The city of Irvine is poised to approve more than 2,500 homes near a flight path for the proposed El Toro airport, part of a strategy many say is intended to block any airfield at the former Marine base.
The housing project--on land visible to thousands of motorists passing daily on the San Diego Freeway between Sand Canyon and Laguna Canyon roads--is incompatible with an airport, a state commission has told the city. But the City Council is expected to allow the large-scale development of the Irvine Co. parcel anyway. It would be the first neighborhood built near the former Marine base since it was decommissioned in July 1999.
City officials contend that a commercial airport will never open at the base, so the construction of homes, schools and child-care centers should be allowed beneath or near such possible flight paths. Irvine and other south Orange County cities want El Toro transformed into a large urban park and have drafted an ordinance that airport foes hope to place on the March ballot.
Meanwhile, commercial development closer to the base has been proceeding with Irvine's blessing, including rezoning portions of the Irvine Co.'s Spectrum business and technology park adjacent to the base to allow homes and child-care centers. The city also wants to annex land north of the base for homes.
"This is putting a development where an airport is not going to be," Councilman Chris Mears said of the Irvine Co.'s project known as Planning Area 17, which will go to the city's Planning Commission on Thursday.
"If we felt there was going to be an airport ever built at El Toro, we of course might have a different view," he said. "We're not putting anyone at risk because there will not be an airport there."
Councilman Mike Ward said the plan provides much needed housing in his city. "We have a lot of businesses in Irvine, and if we don't build homes, the problem is going to get worse."
The development would include homes, 1.1 million square feet of office and retail space, a 17-acre community park, a fire station and a school on 746 acres of rolling hills and grasslands.
Tract maps for the new neighborhood will be considered Thursday, but a final vote won't be taken until next month. Grading can begin once the Planning Commission approves the maps.
Irvine began to encourage development around the base near the Santa Ana and San Diego freeways two years ago, spurred by incoming Councilman and now Mayor Larry Agran. The concept: Allow homes and schools in areas where building had been restricted for 56 years because of noise from military jets.
Any development, in turn, would produce more allies in the city's battle against converting El Toro's airfield into the second-largest commercial airport in Southern California.
UC Irvine political science professor Mark Petracca, an airport foe, compared the strategy to "Saddam Hussein ringing little children around military installations in the Gulf War as a disincentive to bomb."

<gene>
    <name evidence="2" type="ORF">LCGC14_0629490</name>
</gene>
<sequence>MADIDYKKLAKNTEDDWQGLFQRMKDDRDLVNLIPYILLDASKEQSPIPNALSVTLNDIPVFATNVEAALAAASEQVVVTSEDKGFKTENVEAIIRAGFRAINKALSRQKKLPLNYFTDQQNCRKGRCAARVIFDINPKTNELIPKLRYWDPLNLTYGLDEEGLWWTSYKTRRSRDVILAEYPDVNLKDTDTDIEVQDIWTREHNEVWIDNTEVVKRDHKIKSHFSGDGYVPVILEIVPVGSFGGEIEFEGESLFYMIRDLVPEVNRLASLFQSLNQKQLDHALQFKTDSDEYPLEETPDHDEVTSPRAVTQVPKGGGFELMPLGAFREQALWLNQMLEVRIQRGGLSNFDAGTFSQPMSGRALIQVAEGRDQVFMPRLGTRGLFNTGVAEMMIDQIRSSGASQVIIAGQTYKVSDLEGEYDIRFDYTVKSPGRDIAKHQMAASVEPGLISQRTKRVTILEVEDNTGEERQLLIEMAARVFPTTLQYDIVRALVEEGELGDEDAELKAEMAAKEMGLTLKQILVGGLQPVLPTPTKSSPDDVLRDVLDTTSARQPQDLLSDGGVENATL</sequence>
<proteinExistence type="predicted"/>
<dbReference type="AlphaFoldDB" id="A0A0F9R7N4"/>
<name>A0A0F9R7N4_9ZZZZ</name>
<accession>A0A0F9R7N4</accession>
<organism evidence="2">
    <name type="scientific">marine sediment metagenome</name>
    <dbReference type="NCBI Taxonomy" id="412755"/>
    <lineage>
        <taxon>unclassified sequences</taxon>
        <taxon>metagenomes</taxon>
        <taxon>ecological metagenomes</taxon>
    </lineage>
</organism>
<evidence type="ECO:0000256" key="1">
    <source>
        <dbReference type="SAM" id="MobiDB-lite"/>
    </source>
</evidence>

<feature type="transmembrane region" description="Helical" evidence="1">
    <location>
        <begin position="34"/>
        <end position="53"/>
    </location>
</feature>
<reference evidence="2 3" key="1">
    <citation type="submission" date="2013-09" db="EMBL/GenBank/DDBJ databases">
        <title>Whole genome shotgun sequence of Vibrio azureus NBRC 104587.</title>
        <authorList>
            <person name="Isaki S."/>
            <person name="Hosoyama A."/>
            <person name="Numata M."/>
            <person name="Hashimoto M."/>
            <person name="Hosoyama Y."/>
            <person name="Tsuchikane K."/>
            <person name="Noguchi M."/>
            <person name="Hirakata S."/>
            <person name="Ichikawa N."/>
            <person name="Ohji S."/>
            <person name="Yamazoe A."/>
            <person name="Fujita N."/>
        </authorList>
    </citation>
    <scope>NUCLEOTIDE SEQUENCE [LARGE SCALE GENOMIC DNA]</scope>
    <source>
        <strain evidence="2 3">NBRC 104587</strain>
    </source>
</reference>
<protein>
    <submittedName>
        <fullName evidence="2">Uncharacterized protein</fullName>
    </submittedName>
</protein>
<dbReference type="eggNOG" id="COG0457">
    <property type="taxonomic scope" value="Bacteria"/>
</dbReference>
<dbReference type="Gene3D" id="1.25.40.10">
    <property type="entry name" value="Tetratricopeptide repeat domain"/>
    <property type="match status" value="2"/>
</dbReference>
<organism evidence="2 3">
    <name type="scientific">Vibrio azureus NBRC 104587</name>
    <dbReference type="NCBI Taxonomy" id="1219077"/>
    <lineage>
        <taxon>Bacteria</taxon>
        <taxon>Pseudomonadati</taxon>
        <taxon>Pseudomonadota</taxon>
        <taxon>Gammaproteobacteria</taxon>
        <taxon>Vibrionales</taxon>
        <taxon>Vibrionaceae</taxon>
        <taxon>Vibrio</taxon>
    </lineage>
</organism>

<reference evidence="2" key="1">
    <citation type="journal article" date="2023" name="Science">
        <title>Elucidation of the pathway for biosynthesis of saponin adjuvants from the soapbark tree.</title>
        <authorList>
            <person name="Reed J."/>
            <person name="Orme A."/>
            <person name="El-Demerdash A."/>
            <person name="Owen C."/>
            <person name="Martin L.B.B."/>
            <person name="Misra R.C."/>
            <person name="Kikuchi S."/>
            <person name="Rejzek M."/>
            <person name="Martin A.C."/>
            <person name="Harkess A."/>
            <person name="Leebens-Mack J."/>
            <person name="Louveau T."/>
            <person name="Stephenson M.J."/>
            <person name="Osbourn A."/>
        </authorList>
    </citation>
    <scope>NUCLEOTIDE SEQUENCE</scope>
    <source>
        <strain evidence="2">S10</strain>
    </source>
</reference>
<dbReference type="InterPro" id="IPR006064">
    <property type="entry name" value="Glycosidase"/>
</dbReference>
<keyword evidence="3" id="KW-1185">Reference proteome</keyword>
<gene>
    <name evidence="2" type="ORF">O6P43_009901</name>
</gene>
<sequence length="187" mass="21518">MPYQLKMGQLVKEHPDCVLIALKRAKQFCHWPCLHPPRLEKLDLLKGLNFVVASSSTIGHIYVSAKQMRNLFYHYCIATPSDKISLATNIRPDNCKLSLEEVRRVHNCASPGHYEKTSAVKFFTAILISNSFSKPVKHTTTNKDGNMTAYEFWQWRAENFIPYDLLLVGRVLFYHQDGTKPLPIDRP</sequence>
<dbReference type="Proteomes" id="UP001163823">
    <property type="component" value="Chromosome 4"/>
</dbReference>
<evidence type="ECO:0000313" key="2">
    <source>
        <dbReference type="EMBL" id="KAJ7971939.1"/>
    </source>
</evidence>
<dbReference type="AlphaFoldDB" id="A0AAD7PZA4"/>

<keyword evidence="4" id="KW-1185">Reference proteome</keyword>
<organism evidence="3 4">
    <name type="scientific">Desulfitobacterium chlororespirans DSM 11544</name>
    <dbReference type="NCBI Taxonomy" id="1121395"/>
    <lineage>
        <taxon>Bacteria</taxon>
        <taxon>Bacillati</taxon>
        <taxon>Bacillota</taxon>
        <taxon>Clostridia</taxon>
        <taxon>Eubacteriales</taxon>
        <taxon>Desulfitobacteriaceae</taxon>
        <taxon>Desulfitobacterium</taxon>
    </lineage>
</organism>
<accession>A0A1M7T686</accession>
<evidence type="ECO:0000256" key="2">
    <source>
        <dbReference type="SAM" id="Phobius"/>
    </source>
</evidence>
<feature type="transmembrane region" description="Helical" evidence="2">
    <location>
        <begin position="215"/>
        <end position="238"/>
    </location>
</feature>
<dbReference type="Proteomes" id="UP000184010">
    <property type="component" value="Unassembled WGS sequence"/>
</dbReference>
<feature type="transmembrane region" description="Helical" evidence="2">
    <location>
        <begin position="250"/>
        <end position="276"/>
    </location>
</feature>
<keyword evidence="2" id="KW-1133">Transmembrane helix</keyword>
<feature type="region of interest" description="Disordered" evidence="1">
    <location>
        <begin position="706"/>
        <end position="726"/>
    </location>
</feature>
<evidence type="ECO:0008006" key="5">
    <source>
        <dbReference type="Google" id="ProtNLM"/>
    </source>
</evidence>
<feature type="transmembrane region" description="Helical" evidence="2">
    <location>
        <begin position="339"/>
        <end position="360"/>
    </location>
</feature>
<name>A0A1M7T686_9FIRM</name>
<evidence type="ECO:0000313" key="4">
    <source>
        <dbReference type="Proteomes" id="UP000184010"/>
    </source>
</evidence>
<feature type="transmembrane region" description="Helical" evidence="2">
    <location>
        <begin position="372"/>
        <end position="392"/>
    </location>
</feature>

Lake Forest, which also has control over areas near the base, has opted against approving new homes and schools there.
"We don't feel that that's wise, but that's what Irvine wants to do, so I can't criticize them," Lake Forest Mayor Kathryn McCullough said. "Every city has their own commitment to their citizens."
The Airport Land Use Commission, a state-created panel that oversees airport-area development, has continued to restrict construction on 14,000 acres around the base, citing the possible future airport. The limits have remained in place in areas once affected by noise from military jets and in potential crash zones.
Irvine and Lake Forest sued the state commission last year, but lost. Irvine has twice overridden the panel's warnings against building in the buffer zone. Doing so means the city accepts responsibility for paying any damages for excessive noise or plane crashes in the area should an airport be built.
Pro-airport spokesman Bruce Nestande said Irvine's actions show that city officials are more interested in rushing development around the base than in protecting future residents from noise from an airport that the county still plans to build. "It shows their true colors," he said.
In fact, designers of the new community did consider the presence of a future airport--just in case.
A portion of the planning area would fall within a "high noise" zone left over from El Toro military days. Planners have placed houses outside that zone, but did leave within it the option of building child-care centers, convalescent homes and hospitals by special permit.
County officials say the area subject to greatest aircraft noise will shrink after the airport is built. One reason is that commercial planes are much quieter than military jets. The county also wants planes to depart El Toro to the north and east. Planes would arrive from the south, and aircraft engines generally are quieter during descent.